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Heat Treating and Metallurgy Discussion of heat treatment and metallurgy in knife making.

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Old 03-30-2006, 05:31 AM
nate d. nate d. is offline
Join Date: Nov 2002
Location: OK
Posts: 97
Wink Preventing Ox##e layer during Heat Treating

First off i can't take credit for the trick that i just learned to do this weekend. PHil Wilson out in CA told me to do this but I d##n't get it through my skull full of mush till this weekend. Grocery bag paper works great as a getter for oxygen in a stainless steel foil envelope. I was so impressed with the results that i had to share them with fellow knife makers. Here's the deal i took my double s##ed sticky tape applied a piece to the end of the blade. The blade material in this case is 440C. OK then i took the grocery bag piece i had laying around la## that on top of the knife and cut out a piece that matched just the blade portion not the handle. I repeated this for the remaining s##e covering only the blade portion. in my picture you can see the difference in surface colors. That is the difference between having a protective covering and not having a covering. In my experiment if i can call it that (more like being lazy truth be known) is a small piece of steel above the blade that was not protected at all but exposed to the furnace environment. metallurgically/chemically that last statement about the paper acting as a protective covering may be way off. I don't know concretely what it's doing. The part that i couldn't overcome was getting the paper to stick to both s##es of the blade as i pushed it into the foil envelope. Well i finally came up with a solution. WooHoo I won't tell you how long it took me to come up with that fix. I guess i oughtta read the forum some and ask a question once in awhile. So in the picture the bright portion of the blade was protected with the grocery bag, the handle was not, all this was in a stainless steel foil envelope. the smaller steel piece above the knife was just placed in the furnace without any protective covering. (More in that piece later). Thanks for taking the time to read this long rambling.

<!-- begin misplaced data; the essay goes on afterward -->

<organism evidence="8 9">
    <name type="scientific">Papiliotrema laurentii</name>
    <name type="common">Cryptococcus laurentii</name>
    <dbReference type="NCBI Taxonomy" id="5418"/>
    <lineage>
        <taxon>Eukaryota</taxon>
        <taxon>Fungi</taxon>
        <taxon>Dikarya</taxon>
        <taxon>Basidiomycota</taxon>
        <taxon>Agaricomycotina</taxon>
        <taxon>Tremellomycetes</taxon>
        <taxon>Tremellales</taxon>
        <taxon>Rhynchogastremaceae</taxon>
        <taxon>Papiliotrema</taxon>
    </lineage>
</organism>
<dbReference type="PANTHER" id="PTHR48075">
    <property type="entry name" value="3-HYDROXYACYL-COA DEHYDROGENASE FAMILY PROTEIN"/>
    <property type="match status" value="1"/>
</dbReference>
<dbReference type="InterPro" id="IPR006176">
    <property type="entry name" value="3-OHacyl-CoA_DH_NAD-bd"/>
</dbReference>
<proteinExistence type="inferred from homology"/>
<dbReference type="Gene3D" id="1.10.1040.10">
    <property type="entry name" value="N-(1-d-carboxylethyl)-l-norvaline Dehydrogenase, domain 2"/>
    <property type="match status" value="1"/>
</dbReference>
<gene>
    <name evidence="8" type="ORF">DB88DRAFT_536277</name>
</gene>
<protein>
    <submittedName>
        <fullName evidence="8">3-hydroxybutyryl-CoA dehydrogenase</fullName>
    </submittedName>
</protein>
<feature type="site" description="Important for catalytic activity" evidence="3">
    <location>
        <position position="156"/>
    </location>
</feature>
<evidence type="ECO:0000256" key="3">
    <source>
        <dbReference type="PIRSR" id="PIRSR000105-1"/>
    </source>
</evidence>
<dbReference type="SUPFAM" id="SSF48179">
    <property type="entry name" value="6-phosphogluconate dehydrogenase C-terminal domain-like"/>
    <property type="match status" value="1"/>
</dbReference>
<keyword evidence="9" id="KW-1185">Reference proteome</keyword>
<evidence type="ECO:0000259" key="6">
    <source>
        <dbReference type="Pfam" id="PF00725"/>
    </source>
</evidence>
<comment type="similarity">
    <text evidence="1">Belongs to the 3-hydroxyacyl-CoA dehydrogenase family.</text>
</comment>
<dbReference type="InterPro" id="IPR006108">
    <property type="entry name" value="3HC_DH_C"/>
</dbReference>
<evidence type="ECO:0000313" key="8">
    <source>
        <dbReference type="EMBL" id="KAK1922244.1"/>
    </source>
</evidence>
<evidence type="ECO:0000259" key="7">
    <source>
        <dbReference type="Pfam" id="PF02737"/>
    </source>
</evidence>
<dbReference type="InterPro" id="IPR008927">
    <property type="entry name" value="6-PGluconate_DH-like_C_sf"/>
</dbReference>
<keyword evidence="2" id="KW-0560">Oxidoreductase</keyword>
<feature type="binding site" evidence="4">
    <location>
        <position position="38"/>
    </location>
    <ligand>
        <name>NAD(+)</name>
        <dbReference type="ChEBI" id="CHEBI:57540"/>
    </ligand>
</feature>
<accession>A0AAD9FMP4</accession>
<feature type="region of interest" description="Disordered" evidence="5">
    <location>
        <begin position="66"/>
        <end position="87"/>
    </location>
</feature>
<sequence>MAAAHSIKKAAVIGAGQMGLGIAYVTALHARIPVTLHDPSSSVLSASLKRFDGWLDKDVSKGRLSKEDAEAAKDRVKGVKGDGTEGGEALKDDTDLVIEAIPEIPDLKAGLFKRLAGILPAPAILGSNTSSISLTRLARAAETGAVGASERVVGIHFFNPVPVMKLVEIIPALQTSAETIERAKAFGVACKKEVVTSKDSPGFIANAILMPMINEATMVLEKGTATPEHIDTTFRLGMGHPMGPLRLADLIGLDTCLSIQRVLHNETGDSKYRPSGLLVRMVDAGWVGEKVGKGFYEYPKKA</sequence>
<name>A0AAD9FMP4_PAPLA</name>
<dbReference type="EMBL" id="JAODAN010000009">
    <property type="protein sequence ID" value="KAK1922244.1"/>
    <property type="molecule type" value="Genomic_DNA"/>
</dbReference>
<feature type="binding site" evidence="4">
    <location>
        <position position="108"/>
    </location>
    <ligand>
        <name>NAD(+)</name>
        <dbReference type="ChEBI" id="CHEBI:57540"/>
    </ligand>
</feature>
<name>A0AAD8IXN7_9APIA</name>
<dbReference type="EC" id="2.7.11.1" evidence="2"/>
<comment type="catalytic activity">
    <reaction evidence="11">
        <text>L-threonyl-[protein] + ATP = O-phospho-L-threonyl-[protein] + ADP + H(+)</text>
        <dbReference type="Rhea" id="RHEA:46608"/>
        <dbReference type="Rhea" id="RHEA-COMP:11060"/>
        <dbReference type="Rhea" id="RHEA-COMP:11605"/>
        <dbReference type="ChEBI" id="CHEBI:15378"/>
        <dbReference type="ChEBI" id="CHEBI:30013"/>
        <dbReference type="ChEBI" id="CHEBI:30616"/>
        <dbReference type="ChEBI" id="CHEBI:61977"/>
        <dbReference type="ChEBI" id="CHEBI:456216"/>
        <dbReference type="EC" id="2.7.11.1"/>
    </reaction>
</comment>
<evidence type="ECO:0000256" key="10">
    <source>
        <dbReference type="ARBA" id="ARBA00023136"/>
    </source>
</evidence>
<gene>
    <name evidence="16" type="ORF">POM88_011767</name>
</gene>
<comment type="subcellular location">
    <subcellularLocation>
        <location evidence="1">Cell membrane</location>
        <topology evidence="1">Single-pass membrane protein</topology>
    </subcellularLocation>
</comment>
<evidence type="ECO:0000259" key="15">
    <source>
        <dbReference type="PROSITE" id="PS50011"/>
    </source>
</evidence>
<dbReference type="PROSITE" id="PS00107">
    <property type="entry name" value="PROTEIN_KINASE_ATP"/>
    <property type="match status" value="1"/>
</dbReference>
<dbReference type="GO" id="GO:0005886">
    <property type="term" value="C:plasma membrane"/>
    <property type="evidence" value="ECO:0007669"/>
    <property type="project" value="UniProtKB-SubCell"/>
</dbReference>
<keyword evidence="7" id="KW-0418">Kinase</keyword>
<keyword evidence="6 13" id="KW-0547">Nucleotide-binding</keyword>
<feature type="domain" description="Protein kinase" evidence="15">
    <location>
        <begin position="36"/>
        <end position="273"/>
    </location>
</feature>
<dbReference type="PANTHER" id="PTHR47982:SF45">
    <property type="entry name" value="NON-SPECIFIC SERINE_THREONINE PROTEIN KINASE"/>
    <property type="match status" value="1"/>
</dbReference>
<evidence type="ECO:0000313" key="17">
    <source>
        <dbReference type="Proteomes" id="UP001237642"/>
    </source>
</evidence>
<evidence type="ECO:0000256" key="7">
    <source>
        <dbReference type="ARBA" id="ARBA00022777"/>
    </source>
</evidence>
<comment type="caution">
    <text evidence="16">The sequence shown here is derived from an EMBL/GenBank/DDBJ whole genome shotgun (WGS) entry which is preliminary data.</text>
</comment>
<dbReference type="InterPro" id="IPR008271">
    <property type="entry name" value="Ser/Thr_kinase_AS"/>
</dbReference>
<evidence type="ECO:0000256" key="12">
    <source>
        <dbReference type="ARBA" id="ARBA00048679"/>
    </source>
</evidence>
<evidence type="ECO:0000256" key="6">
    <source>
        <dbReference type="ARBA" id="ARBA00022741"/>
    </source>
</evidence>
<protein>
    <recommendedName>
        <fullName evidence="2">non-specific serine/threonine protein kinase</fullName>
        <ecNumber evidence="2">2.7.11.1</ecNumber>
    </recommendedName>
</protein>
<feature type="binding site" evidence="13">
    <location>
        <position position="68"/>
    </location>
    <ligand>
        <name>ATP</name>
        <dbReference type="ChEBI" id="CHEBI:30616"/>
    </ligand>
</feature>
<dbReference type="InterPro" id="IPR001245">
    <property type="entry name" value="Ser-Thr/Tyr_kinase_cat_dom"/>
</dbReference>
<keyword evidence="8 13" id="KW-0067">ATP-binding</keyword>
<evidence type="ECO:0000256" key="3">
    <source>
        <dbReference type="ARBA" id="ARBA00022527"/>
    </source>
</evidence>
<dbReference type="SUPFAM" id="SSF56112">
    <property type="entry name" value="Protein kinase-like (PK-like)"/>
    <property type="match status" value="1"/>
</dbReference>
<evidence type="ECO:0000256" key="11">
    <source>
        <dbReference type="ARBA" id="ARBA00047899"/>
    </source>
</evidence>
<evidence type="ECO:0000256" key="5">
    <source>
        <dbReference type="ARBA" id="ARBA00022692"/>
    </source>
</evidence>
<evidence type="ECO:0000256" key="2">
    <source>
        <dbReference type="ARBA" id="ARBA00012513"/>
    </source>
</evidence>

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Last edited by nate d.; 03-30-2006 at 05:36 AM.
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Old 03-31-2006, 09:40 AM
RJ Martin RJ Martin is offline
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Join Date: Jun 2002
Location: Bridgewater, MA
Posts: 249
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If you seal the foil packet properly (fold each seam twice and crimp formly), you have only a very small amount of air left in the packet. If you like the ##ea of burning off the air ins##e the packet, a small piece of brown paper will do it. It shouldn't matter if the paper covers the blade or not. In my experience, I have found that no paper is necessary.
That dark layer on the tang is so thin it will come right off when you re-grind the tang to make it flat anyway.

IMO, you are worrying about nothing here.

Stay Sharp,

RJ Martin
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Old 04-01-2006, 11:21 AM
gspam1 gspam1 is offline
Join Date: Mar 2006
Location: Phoenix
Posts: 22
I was taught to put a small piece of paper in the stainless foil to burn up any res##ual oxygen after double sealing the foil seams (like Mr. Martin recommends) on machine parts. I have never found a difference whether it was a small scrap or a large one, or even what kind of paper (grocery bag, typing paper), although brown paper is the kind I always see recommended from machinists.

From Mr. Martin's experience it seem obvious that the paper isn't needed at all so I'll omit that too on my next heat. I think the key is a form fitting foil pouch with airtight seams here.

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Old 04-06-2006, 09:42 PM
twistedneck twistedneck is offline
Join Date: Dec 2005
Posts: 93
Form fitting might stick to the blade at 2100F. Argon
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Old 04-08-2006, 09:17 AM
RJ Martin RJ Martin is offline
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Pure Talcum Powder will solve the sticking issue.

The pouch only needs to be appropriately sized for the blade(s), and carefully sealed.

Too tight, and you'll get a hole somewhere.

Stay Sharp,

RJ Martin
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blade, knife

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